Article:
'Hero' family that found baby highlights Safe Haven law

  • By Alex Parker
  • Staff Writer
  • August 25, 2009 @ 2:22 PM

When 8-year-old Alexander Valle heard the cries, he stopped in his tracks.

The muffled sounds coming from a nearby garbage can on Aug. 7 prompted the boy and his parents, Claudia Hernandez and Victorino Valle, to call the police. When police arrived at the Brighton Park address, they found a two-week-old boy lying in a trash can that was filling with rain water.

This morning at St. Anthony Hospital, Attorney General Lisa Madigan and Dawn Geras, founder of Save the Abandoned Babies Foundation, presented the Valle family, including 5-year-old daughter Mayra, with an award for heroism for saving the boy's life.

Madigan praised Alexander for telling his parents about the cries coming from the alley near their home.

“He has set a fine example at a very young age of doing the right thing,” she said.

The baby, named Baby Anthony Thomas after the paramedic who brought him to St. Anthony Hospital, survived and is in the custody of the Illinois Department of Children and Family Services.

“We always see this on TV or in the newspaper, but we couldn’t believe this was happening,” said Victorino Valle, as Alexander cradled the award.

Madigan stressed the importance of the Illinois Safe Haven Law, which allows unwanted newborns to be dropped at select locations within a week of birth. In 2010, the law will allow parents to abandon a child within 30 days of birth.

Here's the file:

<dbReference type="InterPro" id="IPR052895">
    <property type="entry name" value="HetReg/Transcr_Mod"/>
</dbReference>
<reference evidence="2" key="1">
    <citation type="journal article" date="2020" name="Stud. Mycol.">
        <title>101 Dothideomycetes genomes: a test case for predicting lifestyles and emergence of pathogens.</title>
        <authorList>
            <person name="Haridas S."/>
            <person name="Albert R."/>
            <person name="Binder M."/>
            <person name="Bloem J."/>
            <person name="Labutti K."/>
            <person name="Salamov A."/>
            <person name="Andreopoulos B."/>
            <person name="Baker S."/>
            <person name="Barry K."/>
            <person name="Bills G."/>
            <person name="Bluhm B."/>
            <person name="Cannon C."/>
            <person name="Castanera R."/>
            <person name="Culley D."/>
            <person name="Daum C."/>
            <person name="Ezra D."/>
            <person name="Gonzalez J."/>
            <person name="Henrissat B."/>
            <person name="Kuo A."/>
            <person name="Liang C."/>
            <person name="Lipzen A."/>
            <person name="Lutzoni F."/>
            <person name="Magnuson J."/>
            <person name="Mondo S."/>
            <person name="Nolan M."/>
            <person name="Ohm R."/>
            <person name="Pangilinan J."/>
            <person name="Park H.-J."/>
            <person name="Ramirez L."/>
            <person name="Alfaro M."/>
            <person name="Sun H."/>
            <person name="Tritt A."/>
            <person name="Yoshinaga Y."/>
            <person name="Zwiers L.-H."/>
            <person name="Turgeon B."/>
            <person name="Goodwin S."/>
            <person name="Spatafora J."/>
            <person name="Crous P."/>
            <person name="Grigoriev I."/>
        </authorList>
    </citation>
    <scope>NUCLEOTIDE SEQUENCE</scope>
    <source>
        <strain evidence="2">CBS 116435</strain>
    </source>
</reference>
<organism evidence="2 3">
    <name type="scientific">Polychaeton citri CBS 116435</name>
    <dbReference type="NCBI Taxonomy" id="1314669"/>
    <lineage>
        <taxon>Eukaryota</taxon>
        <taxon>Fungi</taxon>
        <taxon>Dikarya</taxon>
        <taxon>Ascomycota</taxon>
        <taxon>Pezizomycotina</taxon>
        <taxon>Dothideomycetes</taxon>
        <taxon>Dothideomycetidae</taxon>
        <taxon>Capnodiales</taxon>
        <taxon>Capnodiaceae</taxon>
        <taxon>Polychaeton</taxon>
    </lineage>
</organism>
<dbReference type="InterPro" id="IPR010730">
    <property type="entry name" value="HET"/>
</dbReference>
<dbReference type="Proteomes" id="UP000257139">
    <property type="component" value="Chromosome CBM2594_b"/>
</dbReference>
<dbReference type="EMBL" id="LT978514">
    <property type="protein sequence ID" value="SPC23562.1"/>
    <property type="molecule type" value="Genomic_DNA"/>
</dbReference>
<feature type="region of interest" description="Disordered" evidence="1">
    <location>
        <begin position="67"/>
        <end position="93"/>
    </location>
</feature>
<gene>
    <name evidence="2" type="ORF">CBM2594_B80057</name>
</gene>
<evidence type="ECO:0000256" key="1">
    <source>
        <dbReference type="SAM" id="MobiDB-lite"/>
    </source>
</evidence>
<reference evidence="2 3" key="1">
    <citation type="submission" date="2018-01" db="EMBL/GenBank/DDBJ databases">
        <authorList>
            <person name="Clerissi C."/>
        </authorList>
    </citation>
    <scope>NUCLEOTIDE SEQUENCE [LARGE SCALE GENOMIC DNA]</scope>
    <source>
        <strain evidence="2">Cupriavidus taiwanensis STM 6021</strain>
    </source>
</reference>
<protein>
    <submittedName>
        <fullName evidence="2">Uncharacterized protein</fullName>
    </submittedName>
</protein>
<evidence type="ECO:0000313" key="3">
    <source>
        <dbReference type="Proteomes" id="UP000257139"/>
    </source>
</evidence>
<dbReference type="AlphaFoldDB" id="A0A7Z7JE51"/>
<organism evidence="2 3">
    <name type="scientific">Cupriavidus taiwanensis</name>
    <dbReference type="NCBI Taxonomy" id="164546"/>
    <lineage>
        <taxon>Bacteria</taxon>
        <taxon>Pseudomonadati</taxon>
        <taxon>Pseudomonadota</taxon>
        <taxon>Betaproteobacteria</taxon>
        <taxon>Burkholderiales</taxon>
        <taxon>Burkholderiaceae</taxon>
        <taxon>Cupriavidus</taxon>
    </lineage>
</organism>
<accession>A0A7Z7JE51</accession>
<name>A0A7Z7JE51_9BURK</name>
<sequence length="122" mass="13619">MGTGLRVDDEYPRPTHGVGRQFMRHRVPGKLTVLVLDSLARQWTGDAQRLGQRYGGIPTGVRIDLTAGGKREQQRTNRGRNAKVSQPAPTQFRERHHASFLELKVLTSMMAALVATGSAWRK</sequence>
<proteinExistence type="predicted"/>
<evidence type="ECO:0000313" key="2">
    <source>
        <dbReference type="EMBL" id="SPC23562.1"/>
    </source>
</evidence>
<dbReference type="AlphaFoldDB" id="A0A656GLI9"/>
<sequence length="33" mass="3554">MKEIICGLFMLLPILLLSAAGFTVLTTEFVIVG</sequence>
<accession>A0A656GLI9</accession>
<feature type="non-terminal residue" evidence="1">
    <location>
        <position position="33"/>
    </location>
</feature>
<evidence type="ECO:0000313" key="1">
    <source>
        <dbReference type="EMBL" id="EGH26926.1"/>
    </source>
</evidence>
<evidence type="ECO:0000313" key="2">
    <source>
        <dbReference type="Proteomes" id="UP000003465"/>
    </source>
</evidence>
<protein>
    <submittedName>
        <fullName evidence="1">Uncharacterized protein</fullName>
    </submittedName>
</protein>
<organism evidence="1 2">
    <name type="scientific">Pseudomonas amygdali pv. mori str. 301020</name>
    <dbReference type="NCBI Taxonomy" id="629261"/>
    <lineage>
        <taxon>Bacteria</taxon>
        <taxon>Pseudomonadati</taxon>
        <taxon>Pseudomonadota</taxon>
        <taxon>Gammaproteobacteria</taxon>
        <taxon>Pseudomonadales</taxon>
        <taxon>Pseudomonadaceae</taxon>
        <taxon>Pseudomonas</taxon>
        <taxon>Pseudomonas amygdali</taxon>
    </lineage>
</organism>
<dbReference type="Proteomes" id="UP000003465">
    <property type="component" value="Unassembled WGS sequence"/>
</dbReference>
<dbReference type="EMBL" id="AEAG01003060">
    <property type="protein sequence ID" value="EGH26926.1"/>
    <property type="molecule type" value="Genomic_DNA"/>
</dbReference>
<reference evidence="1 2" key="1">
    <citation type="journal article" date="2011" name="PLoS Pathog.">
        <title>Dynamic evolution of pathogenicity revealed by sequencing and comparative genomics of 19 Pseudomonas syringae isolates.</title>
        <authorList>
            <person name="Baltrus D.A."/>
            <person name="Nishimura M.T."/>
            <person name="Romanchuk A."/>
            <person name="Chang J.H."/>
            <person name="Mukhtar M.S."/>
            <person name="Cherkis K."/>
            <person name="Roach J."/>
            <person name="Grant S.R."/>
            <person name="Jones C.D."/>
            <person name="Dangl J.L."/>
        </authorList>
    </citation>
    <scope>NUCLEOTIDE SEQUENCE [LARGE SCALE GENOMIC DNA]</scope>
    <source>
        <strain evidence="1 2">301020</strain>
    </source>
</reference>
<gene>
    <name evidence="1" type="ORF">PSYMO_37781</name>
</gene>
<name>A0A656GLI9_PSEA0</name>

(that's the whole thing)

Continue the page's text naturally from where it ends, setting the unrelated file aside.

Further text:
Babies can be left at hospitals, fire stations and police stations, and there is no risk of prosecution if the child is unharmed.

“We know it is a very difficult decision to make, but we don’t want a child to come to harm,” she said. “There are many families that are more than happy and anxiously awaiting the opportunity to adopt a child.”

Since the Safe Haven Law was passed in 2001, 53 babies have been dropped at haven locations. However, 57 have been abandoned illegally and nearly 30 of those have died.

Geras said more education about the law is needed. While the law is supposed to be part of health education curricula, not all schools include it in coursework, she said.

Another problem is that many of the young, scared mothers who abandon their newborns never see a gynecologist during pregnancy, hindering doctors’ ability to discuss the mother’s options.

“Typically these mothers aren’t getting prenatal care because they’re trying to hide their pregnancy,” she said.

Geras said she is concerned that not all police or fire stations display the required logos denoting them as safe haven locations.

Daily News Staff Writer Alex Parker covers public health. He can be reached at 773.362.5002, ext. 17, or alex [at] chitowndailynews [dot] org.

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